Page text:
Finland First to Offer All-Alipay Travel to Chinese Tourists

Finland has become the first country to offer Chinese tourists a fully cashless experience during their visit by adopting Alipay, the mobile-payments and lifestyle platform owned by Ant Financial said Friday.

Instead of dealing with credit cards or trips to an ATM, Chinese consumers can now navigate their entire vacation to the Scandinavian country simply by using their smartphone.

“The cashless experience is already ubiquitous in China,” said Sikander Hauser, Alipay’s head of strategic development in Europe, the Middle East and Africa (EMEA). “What we’re now looking at is bringing that abroad to Europe and other regions, so Chinese consumers can travel with just their mobile phone, just as they do at home in China.”

To show how it works, Alipay last month took eight users of the service, the largest mobile-payments provider in the world with over 520 million active users, to Helsinki and Rovaniemi in the Arctic Circle for six days of sightseeing, shopping and dining. Throughout their trip, the travelers used the app for everything from food and taxi rides to flights and duty refunds at the airport.


Chinese tourists on a recent trip to Finland organized by Ant Financial enjoyed husky sledge rides, which they used the Alipay app to pay for.

The “Smart Travel” initiative aims to connect local businesses with Chinese travelers at every available “touch point” for shopping, services and localized experiences such as, in the case of Finland, Arctic Circle certificates, husky sledge riding and Northern Lights hunting. By working with local payments partner ePassi and in partnership with Visit Finland, the country’s national tourism board, Alipay was able to partner with a large number of relevant merchants at once and show them how to best serve Chinese consumers.

“That means we help Finland to get mobile ready for China, which means Alipay-ready,” he said.

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But why Finland? For one, it has become a popular destination for Chinese tourists. China last year accounted for the fifth-highest number of foreign visitors to the country, ahead of the U.S. at number six, according to Visit Finland. With 18% growth year-on-year, it’s also the fastest-growing source of tourism for Finland. According to Helsinki Airport, one plane from China arrives in the city every 90 seconds during peak times of the day.

These numbers prompted Alipay’s Finland debut in December 2016. A month later, Finnair, the national carrier, was the first airline in the world to accept Alipay for inflight purchases. Helsinki Airport has followed, along with merchants such as Nova Skyland Hotels and IHG’s Holiday Inn, which were participants in last month’s trip. So, too, was Santa Claus Village, an amusement park in Rovaniemi, the official home of old St. Nick.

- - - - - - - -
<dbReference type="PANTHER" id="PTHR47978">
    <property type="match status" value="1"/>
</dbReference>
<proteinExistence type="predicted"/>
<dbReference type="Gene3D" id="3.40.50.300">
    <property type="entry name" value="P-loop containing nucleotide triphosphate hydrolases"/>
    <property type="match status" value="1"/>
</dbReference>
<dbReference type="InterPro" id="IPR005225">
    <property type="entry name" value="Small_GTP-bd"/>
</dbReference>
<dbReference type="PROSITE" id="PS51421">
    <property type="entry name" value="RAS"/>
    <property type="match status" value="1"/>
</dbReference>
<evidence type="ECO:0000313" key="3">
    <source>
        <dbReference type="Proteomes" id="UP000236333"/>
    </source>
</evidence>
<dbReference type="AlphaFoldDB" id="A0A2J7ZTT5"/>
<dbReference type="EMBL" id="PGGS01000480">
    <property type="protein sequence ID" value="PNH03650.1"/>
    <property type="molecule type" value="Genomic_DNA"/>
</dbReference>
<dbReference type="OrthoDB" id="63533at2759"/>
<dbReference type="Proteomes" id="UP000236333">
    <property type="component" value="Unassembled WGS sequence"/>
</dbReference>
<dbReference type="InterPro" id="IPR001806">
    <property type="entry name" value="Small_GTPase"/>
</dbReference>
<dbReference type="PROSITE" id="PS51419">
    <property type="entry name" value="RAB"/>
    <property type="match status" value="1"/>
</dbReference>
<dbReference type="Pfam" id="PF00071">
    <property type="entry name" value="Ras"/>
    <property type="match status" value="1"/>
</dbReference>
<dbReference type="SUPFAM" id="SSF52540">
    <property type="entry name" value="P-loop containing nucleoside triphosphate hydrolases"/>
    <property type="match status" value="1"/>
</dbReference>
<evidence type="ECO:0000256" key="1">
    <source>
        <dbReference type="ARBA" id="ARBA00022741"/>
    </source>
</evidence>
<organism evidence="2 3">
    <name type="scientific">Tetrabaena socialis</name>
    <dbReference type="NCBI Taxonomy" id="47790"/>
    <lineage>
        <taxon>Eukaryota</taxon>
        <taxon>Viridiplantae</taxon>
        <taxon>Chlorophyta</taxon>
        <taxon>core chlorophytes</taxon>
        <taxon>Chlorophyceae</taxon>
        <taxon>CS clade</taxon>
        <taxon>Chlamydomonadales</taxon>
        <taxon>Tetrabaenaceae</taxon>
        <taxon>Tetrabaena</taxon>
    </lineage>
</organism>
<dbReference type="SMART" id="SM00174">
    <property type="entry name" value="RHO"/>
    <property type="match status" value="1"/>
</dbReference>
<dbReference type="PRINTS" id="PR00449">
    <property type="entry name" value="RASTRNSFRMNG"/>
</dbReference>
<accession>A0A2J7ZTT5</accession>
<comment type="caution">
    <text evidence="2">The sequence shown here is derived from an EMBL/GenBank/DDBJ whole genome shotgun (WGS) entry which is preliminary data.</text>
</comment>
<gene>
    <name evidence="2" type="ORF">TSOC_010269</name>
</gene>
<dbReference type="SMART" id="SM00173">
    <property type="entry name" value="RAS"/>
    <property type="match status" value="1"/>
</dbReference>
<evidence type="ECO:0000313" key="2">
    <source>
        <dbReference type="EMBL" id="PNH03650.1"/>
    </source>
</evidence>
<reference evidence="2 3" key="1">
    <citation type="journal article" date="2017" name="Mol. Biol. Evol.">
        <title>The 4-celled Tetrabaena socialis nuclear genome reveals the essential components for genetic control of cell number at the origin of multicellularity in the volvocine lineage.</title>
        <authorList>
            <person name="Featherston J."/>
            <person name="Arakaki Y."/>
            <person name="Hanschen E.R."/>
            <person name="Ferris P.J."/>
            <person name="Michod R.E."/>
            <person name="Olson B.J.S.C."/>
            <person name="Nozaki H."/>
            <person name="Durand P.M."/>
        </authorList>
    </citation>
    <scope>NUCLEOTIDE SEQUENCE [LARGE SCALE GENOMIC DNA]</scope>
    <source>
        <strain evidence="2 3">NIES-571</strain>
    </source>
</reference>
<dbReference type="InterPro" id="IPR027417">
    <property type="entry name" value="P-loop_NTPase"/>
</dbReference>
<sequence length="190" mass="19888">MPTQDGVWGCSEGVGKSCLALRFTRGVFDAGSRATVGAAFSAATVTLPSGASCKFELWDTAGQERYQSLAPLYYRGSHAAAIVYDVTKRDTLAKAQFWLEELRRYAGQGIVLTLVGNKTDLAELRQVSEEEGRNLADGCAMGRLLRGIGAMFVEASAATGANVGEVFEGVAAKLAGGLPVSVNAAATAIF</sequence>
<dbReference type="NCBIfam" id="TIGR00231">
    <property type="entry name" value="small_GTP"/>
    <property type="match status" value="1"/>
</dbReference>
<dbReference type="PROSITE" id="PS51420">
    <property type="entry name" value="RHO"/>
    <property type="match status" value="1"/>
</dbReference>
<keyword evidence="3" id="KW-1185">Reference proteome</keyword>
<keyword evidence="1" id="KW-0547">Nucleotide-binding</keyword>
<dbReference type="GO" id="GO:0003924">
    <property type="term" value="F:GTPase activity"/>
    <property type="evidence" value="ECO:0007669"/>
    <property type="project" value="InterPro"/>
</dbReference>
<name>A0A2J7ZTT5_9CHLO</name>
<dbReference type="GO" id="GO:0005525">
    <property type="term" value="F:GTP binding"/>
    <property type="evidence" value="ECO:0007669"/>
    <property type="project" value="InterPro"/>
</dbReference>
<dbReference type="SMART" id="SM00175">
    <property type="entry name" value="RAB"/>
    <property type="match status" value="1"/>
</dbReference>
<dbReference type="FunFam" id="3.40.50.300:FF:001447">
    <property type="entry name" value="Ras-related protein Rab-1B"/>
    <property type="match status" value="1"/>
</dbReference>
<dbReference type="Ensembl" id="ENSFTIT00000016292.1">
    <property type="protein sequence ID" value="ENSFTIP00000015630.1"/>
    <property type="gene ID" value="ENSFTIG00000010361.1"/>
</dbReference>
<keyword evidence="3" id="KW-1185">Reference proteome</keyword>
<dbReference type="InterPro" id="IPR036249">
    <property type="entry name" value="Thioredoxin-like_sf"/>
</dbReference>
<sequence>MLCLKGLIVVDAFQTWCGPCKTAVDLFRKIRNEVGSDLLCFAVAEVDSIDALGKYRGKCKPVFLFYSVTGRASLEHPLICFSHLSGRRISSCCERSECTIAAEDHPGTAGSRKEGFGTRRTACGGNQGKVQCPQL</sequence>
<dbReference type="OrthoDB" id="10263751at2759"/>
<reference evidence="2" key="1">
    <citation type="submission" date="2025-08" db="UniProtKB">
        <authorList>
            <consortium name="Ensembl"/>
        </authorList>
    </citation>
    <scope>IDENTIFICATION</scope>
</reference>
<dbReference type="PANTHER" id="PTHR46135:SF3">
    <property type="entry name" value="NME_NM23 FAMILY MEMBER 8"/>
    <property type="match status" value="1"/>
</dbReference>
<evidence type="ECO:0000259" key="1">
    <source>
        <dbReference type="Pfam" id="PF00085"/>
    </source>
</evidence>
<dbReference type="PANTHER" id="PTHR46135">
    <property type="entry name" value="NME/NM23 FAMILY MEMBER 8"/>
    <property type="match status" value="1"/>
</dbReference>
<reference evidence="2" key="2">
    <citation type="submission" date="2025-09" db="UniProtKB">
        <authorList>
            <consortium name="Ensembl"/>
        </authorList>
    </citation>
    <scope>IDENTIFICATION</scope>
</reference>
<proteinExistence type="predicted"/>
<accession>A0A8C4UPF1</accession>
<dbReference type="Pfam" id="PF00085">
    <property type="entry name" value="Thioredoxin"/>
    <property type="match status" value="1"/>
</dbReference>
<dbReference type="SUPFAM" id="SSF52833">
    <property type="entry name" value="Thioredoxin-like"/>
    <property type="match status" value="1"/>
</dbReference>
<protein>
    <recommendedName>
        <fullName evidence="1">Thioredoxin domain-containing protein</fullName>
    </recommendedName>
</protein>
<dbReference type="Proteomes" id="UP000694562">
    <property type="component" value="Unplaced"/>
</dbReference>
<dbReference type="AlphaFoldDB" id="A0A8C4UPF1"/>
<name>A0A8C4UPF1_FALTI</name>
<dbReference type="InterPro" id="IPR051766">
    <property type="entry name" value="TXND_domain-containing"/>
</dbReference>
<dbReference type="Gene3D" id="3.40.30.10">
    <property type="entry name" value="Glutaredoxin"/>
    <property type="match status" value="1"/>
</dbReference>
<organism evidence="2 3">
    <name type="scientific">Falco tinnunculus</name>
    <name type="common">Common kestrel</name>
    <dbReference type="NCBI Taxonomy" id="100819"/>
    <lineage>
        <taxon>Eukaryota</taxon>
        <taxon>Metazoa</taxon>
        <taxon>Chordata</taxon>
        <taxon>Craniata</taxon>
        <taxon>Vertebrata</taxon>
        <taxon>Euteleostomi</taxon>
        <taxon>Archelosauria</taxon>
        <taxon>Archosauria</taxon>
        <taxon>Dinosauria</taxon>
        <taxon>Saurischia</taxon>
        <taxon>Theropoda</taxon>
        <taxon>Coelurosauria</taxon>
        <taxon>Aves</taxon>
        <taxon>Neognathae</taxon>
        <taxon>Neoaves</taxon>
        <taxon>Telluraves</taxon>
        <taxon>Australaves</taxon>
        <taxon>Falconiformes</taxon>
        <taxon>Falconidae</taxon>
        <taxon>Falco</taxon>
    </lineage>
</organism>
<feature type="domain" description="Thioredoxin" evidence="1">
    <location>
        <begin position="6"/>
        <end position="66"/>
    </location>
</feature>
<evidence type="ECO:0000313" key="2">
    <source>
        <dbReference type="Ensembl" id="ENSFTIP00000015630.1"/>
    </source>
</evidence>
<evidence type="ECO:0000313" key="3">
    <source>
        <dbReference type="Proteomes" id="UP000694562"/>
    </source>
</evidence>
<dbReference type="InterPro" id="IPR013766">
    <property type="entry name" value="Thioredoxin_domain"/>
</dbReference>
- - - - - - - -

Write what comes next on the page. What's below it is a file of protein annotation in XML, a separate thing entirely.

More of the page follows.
Finnair, the national carrier, was the first airline in the world to accept Alipay for inflight purchases.

“They’re quite innovative and fast moving, embrace Chinese tourism and have a very robust Alipay network, so we could showcase cashless end to end,” Hauser said. “Combined with the seasonal relevance of Finland it seemed like the right time and place to show case a program like this.”

On Friday, leading taxi company Lähitaksi announced that all of its 1,250 cars in Helsinki and the city’s surrounding towns also would accept the app by the time Chinese New Year arrives mid-month.

“More and more Chinese travelers have been asking whether our taxis accept Alipay, which is why we decided to launch this payment method and provide our Chinese passengers a better experience during their time in Helsinki,” Lähitaksi Marketing Manager Heidi Säynäjoki said in a statement announcing the news.


Taxi company Lähitaksi will accept Alipay in all of its 1,250 cars in Helsinki and the city’s surrounding towns by Chinese New Year in mid-February.

Merchants who are Alipay-ready stand to benefit because Chinese consumers are used to having their finances, and a full line of credit, an arm’s length away. “So businesses tend to attract more customers, who in turn shop more on their overseas trips when they can use Alipay,” Hauser said.

Zoe Cai, a 28-year-old housewife from China’s southern province of Guangdong, was a part of Alipay’s tour to Finland last month. She said the only time she used cash during the trip was at a supermarket Rovaniemi.

“At first, we were surprised when so many merchants accepted Alipay, but after this experience, we may be surprised if a merchant doesn’t accept Alipay when we travel next time,” she said.

A number of other target locations are in the works for Alipay’s Smart Travel program in the EMEA region.

“We are excited to see the successful launch of Finland as the first country to embrace cashless China abroad,” Hauser said. “We see this as the first launch of more to come.”